¶3 Under the unitization plan, and according to law, a calculation was made of the potential productivity of each separate leasehold tract of land, and to each such tract there was allocated a stated percentage of all the oil to be produced by the unit organization from the whole area included in the unitization. That percentage was then divided seven-eighths to the respective tract lessee, and one-eighth to the respective tract lessor and thus a specified percentage of the overall production of the entire unitized area was thereby allocated to each lessor and lessee in the area, without regard to where the oil was produced in the area.

¶4 Sohio Petroleum Company, Champlin Refining Company, Continental Oil Company and Phillips Petroleum Company were all purchasers of oil from the area at the beginning price of $2.65 per barrel. In the second year of the unit operation of the field, and during a period from September 28th to December 17th, the Phillips Petroleum Company, which had oil pipe lines or gathering lines throughout the unit area, posted a price of $3 per barrel for oil from the area, and continuously during said period offered to buy and bought from the unit and its operator a substantial portion of the oil produced from the unit area at such posted price. During such time, however, there was sale of some oil produced from the unit area to other purchasing companies and some of the unit oil was taken by the unit operator himself at and for the price of $2.65 per barrel. During such period of time the percentage of production of the unit operation allocated to the royalty interest of the plaintiffs amounted to 3,438 barrels, and the plaintiffs received the proceeds from such an amount of oil at a price of $2.65 per barrel.

¶5 The plaintiffs, in pleading, alleged, in substance, the foregoing state of facts and averred that the defendant, as agent and trustee of the plaintiffs, and others similarly situated, violated a duty owed to the plaintiffs, and others similarly situated, in that it failed to obtain $3 per barrel for such oil as was produced from the unit and allocated to the plaintiffs, and such others, in the certain period from September 28th to December 17th, and that plaintiffs thereby suffered a loss, damage and detriment in a sum equal to 35› per barrel alleged in pleading to be applied to 3,620 barrels of oil, or a total sum of $1,367, (in evidence by stipulation the above figure corrected to be 3,438 barrels), and it was alleged that the others similarly situated as the plaintiffs suffered loss of 35› per barrel accordingly, as to their respective interests in the production of the unit in such period.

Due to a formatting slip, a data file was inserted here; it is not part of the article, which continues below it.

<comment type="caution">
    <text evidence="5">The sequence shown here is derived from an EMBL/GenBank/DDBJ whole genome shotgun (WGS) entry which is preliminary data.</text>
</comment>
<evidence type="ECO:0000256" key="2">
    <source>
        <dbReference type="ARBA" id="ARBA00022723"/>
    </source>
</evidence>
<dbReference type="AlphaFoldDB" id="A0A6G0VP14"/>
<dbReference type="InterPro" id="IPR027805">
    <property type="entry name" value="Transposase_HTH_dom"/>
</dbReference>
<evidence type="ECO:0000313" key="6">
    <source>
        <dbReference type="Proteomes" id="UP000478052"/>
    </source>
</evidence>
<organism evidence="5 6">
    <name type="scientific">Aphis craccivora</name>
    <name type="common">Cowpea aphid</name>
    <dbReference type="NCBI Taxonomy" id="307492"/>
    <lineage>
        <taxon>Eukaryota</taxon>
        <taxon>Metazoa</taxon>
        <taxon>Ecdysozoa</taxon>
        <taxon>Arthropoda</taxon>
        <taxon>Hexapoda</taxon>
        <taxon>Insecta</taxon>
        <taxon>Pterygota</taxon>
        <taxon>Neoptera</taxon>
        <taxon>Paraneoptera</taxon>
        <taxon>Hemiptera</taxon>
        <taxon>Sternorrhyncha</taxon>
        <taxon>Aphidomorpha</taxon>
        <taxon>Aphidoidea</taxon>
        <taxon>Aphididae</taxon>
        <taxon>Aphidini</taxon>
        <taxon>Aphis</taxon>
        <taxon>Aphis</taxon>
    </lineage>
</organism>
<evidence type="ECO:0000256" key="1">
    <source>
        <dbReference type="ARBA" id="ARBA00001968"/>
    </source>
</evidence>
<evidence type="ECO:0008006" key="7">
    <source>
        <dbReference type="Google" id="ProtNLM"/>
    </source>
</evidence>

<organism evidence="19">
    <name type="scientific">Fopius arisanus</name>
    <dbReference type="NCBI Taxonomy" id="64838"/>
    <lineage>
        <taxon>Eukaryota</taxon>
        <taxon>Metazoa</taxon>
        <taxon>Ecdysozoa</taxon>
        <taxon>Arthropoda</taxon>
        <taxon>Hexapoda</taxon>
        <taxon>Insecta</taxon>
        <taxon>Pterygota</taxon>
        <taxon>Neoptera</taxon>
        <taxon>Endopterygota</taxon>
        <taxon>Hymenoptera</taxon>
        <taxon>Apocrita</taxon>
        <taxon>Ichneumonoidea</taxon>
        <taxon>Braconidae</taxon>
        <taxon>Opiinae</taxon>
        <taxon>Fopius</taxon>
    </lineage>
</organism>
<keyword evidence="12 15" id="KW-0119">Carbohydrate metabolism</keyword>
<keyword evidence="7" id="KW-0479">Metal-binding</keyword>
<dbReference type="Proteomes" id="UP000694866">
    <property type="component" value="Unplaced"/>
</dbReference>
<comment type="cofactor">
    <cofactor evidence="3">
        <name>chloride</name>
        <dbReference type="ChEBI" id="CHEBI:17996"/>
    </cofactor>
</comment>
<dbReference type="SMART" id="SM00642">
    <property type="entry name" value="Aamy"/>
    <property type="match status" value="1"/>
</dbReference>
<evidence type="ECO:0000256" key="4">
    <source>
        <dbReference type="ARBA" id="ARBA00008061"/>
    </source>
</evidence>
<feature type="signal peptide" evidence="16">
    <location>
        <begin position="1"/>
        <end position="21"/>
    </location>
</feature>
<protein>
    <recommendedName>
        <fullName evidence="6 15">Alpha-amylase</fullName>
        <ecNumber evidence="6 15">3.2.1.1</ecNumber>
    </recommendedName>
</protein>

¶6 The plaintiffs prayed that they have money judgment against the defendant and that the court enter judgment directing the defendant to account to and pay to all persons similarly situated as plaintiffs, owning royalty interests in the oil produced from the unit, the sum equal to 35› per barrel applied to their respective percentage interests in the total barrelage of oil produced from the unit during the said period from September 28th to December 17th.

¶7 The defendant, by answer, averred that it never at any time was authorized to market any unit production; that the manner and method of sale and disposition of the plaintiffs' part of the production from the lands within the unit was governed and controlled by the terms of oil and gas leases and division orders executed by the plaintiffs prior to unitization, and that plaintiffs have been paid for all production purchased from them under the terms of said leases and previous division orders; that the rights of other owners of mineral interests within the unit are not identical, and plaintiffs were without right to maintain the action as a class action.

¶8 In the oil and gas leases executed by the plaintiffs prior to unitization the lessees covenanted:

"To deliver to the credit of lessor, free of cost, in the pipe line to which lessee may connect wells on said land, the equal one-eighth part of all oil produced and saved from the leased premises."

¶9 Prior to unitization the plaintiffs and their lessees, and assigns of their lessees, signed division orders addressed to an oil purchasing company wherein they each warranted their ownership in respective proportions of all of the oil produced from the said certain described lands, and wherein they authorized the oil purchaser company, until further notice, to receive their individual oil from the said certain premises for purchase from the said parties severally in the proportions named. The plaintiffs were named as owners of a one-eighth of the total production from the described lands.

¶10 At the close of all the evidence in the case a motion of the defendant for judgment was sustained, and judgment was entered for the defendant.

¶11 The plaintiffs contend that the division orders signed by the royalty owners before the unit was created did not cover the royalty owners' fractional interest in the common pool or source of supply, and that the defendant as the producer of the oil from the common pool, and in the absence of express directions from the plaintiffs as to a disposition of their share of the unit production, was bound to take or sell the plaintiffs' share, and account to the plaintiffs therefor on a basis of a price per barrel of not less than the market price available at the time the oil was run or produced, which is to say, at the highest market price available.